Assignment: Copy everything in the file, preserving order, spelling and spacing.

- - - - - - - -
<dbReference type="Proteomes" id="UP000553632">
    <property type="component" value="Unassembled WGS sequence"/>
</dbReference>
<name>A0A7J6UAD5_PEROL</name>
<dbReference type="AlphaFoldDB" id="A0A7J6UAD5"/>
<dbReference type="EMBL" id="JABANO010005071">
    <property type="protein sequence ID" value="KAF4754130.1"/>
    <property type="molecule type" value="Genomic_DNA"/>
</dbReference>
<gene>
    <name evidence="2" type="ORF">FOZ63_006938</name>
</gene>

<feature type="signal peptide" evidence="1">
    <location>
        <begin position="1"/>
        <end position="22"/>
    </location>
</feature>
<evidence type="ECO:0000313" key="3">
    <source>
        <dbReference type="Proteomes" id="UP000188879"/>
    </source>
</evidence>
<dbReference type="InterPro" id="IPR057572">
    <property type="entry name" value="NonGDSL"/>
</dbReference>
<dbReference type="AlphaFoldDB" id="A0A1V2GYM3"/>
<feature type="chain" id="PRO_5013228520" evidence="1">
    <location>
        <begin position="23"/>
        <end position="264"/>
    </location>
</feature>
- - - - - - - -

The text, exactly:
<dbReference type="Proteomes" id="UP000553632">
    <property type="component" value="Unassembled WGS sequence"/>
</dbReference>
<name>A0A7J6UAD5_PEROL</name>
<dbReference type="AlphaFoldDB" id="A0A7J6UAD5"/>
<dbReference type="EMBL" id="JABANO010005071">
    <property type="protein sequence ID" value="KAF4754130.1"/>
    <property type="molecule type" value="Genomic_DNA"/>
</dbReference>
<gene>
    <name evidence="2" type="ORF">FOZ63_006938</name>
</gene>

<feature type="signal peptide" evidence="1">
    <location>
        <begin position="1"/>
        <end position="22"/>
    </location>
</feature>
<evidence type="ECO:0000313" key="3">
    <source>
        <dbReference type="Proteomes" id="UP000188879"/>
    </source>
</evidence>
<dbReference type="InterPro" id="IPR057572">
    <property type="entry name" value="NonGDSL"/>
</dbReference>
<dbReference type="AlphaFoldDB" id="A0A1V2GYM3"/>
<feature type="chain" id="PRO_5013228520" evidence="1">
    <location>
        <begin position="23"/>
        <end position="264"/>
    </location>
</feature>